History of Hiraethog - The Middle Ages
During the Middle Ages only the very hardy and resourceful could live in Hiraethog - everything had to be produced locally but this was a big challenge given the windswept landscape, thin soils and boggy ground.
The traditional agricultural way of life was based around ‘hendref’ (winter dwellings) and ‘hafod’ (summer dwellings). It worked like this:
After the ploughing and sowing of the lowland fields in the spring, traditionally on May Day (Calan Mai), cattle were driven to the grazing land on upland pastures so that hay could be cropped from the lowland meadows. Some of the family would move to a temporary home - the ‘hafod’ (summer dwelling) to tend the animals, make butter and cheese, and to cut peat for cooking and keeping warm. The family would traditionally return to the hendref (winter dwelling) on All Saint’s Day (Calan Gaeaf) 1 November.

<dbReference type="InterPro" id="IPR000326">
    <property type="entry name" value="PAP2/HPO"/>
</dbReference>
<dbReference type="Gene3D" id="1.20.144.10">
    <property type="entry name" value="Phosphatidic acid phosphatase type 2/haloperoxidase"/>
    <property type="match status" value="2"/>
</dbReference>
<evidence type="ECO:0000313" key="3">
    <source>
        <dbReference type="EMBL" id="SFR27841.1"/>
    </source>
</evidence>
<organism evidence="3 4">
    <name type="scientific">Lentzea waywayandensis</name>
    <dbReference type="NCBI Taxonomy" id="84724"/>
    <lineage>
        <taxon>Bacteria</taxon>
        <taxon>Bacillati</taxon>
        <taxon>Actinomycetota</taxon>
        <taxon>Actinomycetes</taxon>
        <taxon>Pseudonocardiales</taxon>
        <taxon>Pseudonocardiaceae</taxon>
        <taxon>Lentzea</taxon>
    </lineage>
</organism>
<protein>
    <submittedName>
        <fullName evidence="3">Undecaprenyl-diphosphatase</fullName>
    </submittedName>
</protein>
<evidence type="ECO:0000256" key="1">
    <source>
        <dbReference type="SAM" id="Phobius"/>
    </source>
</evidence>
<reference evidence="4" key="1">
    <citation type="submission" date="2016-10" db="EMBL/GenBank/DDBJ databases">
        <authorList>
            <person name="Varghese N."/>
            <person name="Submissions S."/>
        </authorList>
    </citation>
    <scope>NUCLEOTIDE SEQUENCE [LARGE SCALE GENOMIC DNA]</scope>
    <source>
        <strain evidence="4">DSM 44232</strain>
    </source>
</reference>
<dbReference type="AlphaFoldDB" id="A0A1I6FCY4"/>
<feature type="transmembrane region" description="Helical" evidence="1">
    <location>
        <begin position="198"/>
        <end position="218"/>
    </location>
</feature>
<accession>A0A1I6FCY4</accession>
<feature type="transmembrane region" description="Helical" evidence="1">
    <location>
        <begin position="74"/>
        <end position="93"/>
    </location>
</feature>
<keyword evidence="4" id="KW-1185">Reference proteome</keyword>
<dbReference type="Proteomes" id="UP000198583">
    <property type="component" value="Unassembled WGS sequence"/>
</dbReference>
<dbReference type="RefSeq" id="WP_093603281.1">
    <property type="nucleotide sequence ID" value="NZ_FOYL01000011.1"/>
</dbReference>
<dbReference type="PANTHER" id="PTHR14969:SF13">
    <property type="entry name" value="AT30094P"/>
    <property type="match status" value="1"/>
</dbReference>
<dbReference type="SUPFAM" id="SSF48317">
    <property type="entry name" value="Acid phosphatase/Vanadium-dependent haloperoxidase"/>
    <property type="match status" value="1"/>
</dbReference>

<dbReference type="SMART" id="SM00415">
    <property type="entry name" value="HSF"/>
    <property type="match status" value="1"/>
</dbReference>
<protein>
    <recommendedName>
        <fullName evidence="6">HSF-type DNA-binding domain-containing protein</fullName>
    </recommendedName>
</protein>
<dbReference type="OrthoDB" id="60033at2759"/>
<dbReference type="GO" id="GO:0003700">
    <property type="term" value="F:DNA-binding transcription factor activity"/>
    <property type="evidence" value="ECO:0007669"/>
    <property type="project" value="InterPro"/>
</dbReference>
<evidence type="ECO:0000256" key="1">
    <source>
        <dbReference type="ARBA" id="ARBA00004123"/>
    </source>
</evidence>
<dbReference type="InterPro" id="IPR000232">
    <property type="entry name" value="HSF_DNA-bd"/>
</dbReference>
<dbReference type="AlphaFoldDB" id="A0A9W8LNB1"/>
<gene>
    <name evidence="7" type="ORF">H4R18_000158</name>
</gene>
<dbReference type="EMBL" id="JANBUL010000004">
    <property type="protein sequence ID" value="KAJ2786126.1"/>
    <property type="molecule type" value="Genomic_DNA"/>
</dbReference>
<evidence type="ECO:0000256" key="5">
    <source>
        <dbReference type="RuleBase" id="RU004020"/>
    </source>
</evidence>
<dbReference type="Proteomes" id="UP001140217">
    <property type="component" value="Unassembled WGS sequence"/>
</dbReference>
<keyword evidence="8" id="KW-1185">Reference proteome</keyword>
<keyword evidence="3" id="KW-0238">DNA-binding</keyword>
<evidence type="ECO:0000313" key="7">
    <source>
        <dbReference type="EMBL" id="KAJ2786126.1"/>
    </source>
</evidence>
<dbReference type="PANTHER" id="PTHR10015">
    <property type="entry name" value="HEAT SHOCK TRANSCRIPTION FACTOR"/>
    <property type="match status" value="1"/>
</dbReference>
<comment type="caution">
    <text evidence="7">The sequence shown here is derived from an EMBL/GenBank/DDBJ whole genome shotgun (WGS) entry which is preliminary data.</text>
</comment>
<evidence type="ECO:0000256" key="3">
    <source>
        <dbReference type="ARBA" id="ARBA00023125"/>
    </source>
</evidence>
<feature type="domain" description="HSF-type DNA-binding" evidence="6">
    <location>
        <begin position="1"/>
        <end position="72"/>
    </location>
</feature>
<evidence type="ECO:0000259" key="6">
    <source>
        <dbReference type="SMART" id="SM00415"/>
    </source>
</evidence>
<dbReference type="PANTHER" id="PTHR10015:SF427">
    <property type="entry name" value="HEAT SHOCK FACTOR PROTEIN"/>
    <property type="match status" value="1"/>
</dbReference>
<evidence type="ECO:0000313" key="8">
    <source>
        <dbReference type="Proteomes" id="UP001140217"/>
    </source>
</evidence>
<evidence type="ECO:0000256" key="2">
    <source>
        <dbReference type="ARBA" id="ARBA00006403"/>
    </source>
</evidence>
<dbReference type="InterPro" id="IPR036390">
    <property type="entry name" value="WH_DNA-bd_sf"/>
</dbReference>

This farming pattern started during pre-historic times and only fell into decline in the middle of the 18th century when sheep became important for both the meat and the wool and stocking numbers increased. The need to contain sheep on the moor led to the creation of large enclosures, called ffriddoedd (mountain pasture). With the sheep came new industries - spinning, weaving and knitting stockings which became the principal activity of the local woman folk.
Small scale cultivation of crops took place in some areas, mostly oats and barley, and as a result, Mynydd Hiraethog retained its unenclosed common land well into the 19th century.
The moors were an inhospitable landscape to cross and people travelled by foot or oxcart along the few tracks and paths linking the settlements. A major step forward came in the 1820/1830s with the opening of the turnpike road between Pentrefoelas and Denbigh. Built with stone from local quarries the new route was described in 1833 as an “excellent road … recently constructed … across the mountains”. It must have made life a lot easier!
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Locally sourced homemade food.